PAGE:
Hilari Bell

I have just finished reading Hilari Bell’s Rogue’s Home, the second book in her Knight and Rogue series. I really, really enjoyed the book–as I have really, really enjoyed just about all of Hilari Bell’s books. (The Farsala Trilogy is probably my favorite, though Goblin Wood and the Knight and Rogue books are also way up there.) I love how Bell creates round, complex characters. There are great shades to them–not all heroic, not all evil. Moral complexity and muddy struggle, to me, are critical to creating a compelling plot-line/character. And she also does a great job of avoiding the easy ending. The characters don’t get what they want. Not that they’re tragic, but they are human–in the midst of great fantasy.

I also love the worlds she creates. For example, in the Knight and Rogue books, she leaves these tantalizing details about what forces govern the world without launching into lots of exposition. She refers to two moons, the Green moon and the Creature moon which seem to be related to some sort of spiritual force/God. The human characters talk about how there is no god watching out for them–that the gods are concerned with growing things and animals. I love the images of a non-human centered universe! But as I said, this isn’t the central idea of the book. It’s the backdrop, subtly appearing in places without being the focus.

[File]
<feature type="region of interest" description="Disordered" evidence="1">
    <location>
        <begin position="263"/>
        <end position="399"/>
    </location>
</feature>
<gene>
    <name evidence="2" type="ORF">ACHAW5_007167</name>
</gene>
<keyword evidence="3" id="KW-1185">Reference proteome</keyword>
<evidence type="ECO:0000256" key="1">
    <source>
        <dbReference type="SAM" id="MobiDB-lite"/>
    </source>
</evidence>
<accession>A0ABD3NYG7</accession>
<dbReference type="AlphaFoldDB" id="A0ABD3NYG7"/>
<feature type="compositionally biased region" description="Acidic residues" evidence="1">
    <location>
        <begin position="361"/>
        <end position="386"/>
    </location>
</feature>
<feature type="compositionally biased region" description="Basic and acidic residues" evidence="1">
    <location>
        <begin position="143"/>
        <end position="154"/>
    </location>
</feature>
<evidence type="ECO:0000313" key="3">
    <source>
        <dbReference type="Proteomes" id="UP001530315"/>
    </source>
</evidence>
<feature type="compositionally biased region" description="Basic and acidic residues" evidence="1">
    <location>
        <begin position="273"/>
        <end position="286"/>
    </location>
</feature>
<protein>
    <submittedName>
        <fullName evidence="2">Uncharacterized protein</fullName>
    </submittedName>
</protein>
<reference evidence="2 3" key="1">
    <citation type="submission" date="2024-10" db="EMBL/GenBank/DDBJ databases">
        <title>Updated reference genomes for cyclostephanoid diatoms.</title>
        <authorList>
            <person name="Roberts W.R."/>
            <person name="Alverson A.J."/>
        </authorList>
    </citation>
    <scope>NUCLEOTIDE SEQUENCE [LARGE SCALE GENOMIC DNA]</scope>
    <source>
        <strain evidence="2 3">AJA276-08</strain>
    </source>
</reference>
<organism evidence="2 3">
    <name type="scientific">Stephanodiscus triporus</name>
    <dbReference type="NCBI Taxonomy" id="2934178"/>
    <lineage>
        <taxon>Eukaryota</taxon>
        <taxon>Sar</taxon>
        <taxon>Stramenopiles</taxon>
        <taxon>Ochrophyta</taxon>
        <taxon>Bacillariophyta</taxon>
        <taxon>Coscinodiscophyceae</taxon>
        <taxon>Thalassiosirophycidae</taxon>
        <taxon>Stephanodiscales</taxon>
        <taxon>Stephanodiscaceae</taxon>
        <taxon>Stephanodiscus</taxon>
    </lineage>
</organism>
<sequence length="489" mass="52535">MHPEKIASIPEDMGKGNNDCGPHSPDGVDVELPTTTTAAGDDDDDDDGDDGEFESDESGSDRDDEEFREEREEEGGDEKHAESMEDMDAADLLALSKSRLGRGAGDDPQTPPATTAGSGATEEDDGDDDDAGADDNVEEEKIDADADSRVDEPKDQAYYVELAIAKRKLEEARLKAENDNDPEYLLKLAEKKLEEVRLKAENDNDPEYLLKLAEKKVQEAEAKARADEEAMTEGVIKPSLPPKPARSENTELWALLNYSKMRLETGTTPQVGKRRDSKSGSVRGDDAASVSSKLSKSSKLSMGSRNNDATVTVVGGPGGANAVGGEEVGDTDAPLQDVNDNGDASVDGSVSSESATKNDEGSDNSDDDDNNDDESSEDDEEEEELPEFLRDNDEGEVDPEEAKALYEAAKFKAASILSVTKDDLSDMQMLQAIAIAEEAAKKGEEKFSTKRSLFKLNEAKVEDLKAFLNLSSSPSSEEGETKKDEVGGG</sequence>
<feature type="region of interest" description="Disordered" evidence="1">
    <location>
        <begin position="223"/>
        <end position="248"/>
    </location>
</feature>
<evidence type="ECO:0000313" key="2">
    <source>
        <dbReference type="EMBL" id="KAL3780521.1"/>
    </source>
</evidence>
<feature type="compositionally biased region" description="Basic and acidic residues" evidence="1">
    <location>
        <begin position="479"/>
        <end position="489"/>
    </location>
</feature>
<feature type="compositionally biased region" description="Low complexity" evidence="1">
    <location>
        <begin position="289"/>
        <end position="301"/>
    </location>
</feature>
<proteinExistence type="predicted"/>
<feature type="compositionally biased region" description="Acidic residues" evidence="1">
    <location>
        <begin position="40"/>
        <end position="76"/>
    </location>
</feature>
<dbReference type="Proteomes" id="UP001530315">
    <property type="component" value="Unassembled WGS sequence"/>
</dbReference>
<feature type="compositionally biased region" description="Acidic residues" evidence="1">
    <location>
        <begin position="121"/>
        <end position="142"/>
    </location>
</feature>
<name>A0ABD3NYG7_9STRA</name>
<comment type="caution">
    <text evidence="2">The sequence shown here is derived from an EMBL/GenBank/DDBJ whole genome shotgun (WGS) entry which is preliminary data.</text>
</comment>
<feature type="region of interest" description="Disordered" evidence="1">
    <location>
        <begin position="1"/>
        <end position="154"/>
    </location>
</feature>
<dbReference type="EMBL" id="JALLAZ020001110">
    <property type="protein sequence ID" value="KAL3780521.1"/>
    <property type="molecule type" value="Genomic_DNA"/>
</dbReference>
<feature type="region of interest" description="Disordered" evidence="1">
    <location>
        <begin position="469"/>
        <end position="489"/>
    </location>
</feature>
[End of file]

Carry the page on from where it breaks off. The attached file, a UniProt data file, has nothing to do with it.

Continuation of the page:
The Farsala Trilogy has an equally suggestive setting. There is an invading army that feels Roman and an indigenous population that feels Persian. I’m no historian, though I know there was some military interaction between Persia and Rome. But these feelings really serve to deepen the sense that this story is taking places in a layered world with a history and a culture and a belief system. Again, this is not the central point, but it adds a richness that really enhances the story she tells. And, of course, it’s fantasy so it’s NOT Rome and Persia, but I love the somewhat historical feel of the work.

I tried to do this myself in Watersmeet. There is a whole history, mythology, and culture to Seldara that I hope I have infused into the novel without being heavy handed. It’s a struggle to keep from just nattering on and on about all this cool stuff I’ve invented for this country and it’s folk. Tolkien too was a master and creating worlds with depth, including references to stories that don’t appear in the Lord of the Rings but that give readers the sense that this is a full place. If I can get close to these writers in my own work, I will be thrilled.


~ by ellenjensenabbott on February 6, 2009.

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